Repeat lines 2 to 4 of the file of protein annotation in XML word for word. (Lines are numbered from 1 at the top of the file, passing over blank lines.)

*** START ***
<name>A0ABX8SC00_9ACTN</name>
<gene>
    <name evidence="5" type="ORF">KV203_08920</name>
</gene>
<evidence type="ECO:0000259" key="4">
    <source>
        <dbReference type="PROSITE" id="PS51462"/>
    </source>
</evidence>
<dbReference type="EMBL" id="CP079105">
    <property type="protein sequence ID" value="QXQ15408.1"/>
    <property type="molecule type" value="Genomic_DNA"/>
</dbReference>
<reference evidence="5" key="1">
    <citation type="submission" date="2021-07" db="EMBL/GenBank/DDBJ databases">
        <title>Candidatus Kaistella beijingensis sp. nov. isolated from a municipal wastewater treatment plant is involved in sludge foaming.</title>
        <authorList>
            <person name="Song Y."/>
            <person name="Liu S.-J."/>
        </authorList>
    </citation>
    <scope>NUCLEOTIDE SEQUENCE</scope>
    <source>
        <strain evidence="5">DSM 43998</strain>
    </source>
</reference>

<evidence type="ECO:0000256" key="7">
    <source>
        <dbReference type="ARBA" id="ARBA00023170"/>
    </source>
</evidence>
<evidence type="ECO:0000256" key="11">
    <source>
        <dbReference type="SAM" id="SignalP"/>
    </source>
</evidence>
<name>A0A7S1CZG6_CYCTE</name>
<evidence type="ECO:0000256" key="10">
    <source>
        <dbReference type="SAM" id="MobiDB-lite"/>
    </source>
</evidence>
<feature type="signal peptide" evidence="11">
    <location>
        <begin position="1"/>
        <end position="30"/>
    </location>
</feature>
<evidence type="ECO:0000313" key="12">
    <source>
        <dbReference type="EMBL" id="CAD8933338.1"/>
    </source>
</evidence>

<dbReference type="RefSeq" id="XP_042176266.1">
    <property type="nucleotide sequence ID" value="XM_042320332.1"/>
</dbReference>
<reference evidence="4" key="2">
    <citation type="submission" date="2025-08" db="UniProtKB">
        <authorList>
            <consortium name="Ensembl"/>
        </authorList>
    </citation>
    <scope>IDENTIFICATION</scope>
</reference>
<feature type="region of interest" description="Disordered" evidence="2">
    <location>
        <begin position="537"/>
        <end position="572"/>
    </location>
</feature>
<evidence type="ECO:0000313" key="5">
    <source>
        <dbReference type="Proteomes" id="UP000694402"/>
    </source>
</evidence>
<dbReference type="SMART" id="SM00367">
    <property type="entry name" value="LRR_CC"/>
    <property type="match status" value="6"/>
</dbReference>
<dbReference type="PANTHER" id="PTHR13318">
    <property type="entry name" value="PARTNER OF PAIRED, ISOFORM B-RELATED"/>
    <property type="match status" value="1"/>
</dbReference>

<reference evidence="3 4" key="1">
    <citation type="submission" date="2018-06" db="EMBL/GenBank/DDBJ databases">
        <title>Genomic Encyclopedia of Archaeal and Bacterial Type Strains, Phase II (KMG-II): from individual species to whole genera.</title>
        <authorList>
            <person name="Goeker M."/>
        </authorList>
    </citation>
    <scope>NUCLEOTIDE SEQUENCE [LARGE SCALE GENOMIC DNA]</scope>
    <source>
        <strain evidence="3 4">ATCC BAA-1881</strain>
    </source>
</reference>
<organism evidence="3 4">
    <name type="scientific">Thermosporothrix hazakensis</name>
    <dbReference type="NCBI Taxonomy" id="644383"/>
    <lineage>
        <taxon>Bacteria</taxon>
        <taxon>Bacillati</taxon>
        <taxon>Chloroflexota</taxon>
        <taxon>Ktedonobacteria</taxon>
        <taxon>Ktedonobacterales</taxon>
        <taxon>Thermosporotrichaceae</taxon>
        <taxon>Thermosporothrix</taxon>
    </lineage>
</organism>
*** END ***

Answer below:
<gene>
    <name evidence="5" type="ORF">KV203_08920</name>
</gene>